Geography is a mindset and a skill set, says Andrew Young. As a geography teacher at Georges P. Vanier Secondary School in Courtenay, B.C., Young works to connect classroom concepts to real-world issues. At the University of British Columbia, He also teaches students who are studying to become teachers. To help bring geography into the 21st century as a multidisciplinary subject, Young shares his students’ work online at his blog. Here, he talks pedagogy, the importance of geographic literacy and what makes it all worth it.
What is your main approach to teaching geography?
I'm trying to teach geography more as a mind set and skill set rather than a subject matter. I've been trying to push geo-literacy skills within the classroom, to help students understand holistically why things happen and to see the big picture. They come in and they’ve all got preconceived notions about what geography is – like colouring maps – and I'm trying to break those stereotypes. Rather than taking a linear approach I try to see all the influences that impact people's decisions. I think those are very strong geo-literacy skills that we should try to promote in a modern-day version of geography, as opposed to the 1800’s version of geography.
How do you encourage your students to think critically about how they can apply geography to the way they look at things? Can you give an example?
I also teach a law class for grade nine and ten students, and one of the things I ask students about is their perception of where crime happens in our community and why.
Then what we start to do is look at the police blotter, which gives the information on crime in the Comox Valley. What I get the kids to do is map out crime hotspots. We try to make sense of the demographic statistics of the area, we look at the travel patterns, and the connections between locations and events that take place.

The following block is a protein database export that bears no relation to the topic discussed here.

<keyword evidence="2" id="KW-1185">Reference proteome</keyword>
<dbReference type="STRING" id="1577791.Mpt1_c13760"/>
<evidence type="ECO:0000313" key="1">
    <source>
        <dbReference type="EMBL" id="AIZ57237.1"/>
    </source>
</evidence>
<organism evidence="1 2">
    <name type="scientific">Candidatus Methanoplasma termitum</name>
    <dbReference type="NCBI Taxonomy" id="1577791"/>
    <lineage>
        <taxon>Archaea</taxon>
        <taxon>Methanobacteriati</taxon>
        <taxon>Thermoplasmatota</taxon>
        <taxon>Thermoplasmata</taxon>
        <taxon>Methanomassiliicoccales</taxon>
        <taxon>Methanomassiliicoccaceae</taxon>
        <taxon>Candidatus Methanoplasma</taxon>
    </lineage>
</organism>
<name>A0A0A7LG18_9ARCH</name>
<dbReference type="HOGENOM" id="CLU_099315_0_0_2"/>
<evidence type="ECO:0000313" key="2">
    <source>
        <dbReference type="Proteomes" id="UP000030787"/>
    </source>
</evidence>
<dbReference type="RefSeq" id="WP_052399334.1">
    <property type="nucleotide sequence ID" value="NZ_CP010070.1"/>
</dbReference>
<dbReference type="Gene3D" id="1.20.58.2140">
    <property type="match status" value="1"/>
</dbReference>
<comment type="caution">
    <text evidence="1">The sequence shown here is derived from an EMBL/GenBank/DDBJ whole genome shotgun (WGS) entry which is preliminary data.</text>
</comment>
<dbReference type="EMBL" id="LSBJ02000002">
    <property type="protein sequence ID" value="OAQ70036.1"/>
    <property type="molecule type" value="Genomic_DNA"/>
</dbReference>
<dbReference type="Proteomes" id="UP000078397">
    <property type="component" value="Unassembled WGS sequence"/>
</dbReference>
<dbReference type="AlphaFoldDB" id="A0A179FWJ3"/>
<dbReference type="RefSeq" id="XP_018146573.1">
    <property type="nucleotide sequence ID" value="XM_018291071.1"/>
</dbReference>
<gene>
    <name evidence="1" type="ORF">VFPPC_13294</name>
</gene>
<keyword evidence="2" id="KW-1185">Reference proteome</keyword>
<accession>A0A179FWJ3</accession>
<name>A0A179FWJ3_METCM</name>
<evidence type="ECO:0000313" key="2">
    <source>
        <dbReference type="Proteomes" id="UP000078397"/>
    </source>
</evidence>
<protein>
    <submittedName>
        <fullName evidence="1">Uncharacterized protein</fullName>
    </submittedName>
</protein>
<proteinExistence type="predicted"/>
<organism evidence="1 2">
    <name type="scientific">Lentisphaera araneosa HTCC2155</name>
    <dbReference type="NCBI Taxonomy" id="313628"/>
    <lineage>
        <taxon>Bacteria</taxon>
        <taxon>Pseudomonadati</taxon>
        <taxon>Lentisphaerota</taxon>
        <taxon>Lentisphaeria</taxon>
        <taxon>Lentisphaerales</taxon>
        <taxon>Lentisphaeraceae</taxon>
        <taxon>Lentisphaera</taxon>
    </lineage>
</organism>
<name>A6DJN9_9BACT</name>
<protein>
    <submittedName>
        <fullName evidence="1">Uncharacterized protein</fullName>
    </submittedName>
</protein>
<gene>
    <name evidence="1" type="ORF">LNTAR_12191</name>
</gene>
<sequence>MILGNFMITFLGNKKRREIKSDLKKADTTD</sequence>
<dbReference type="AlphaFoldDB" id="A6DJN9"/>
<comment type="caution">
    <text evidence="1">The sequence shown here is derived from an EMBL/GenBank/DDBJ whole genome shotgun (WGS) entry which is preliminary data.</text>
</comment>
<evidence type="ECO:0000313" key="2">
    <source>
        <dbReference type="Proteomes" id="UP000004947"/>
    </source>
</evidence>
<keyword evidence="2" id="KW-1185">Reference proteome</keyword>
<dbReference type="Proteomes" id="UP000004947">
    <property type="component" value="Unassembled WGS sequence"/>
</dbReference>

Their goal after they identify the hotspots, like for break-and-enters, is to try and build a community plan, to help the local area become more aware of the criminal actions that are taking place within their neighborhood and try to be proactive in harm reduction.
Why is it important to teach geography?
In a perfect world, every kid would take geography, because geography is everything — there's math, language, music, business and economics in geography. I think that’s part of the problem with the subject, it’s so holistic it's hard to nail down a specific description. And because of that, a lot of teachers go to old school geography and shy away from the critical questioning process that geography helps to address.
If I had a magic wand, geography would be a core subject that kids would take from grade K to twelve, and beyond. It provides a wonderful lens on the world to really understand how we're related and connected.
In your opinion, how do you think geography should be taught?
Daniel Edelson talks about the three I’s of geo-literacy — interactions, interconnections and implications — and if I was going to ask other teachers to teach geography it would be under that framework. You have to make it relevant and personal, because if it's just theoretical then it's not going to hit home for kids. If you can show the practical reality of geography, then they start to realise that geography is really important.
What makes your job most rewarding?
Every year, I've taken a group of students to Mount St. Helen’s for an active field study of the volcano. We take the bus down, and there's a point where you come around a ridge and suddenly, it’s there and the bus goes silent. It’s massive. Cameras start clicking and there's almost like a palpable drawback of breath from the kids.
It's an amazing experience because you're looking at fairly jaded eighteen-year-olds, who all of a sudden become excited seven-year-olds. And that makes the whole experience worthwhile for me. When it comes down to it, I'm hopeful for geography, hopeful for the subject.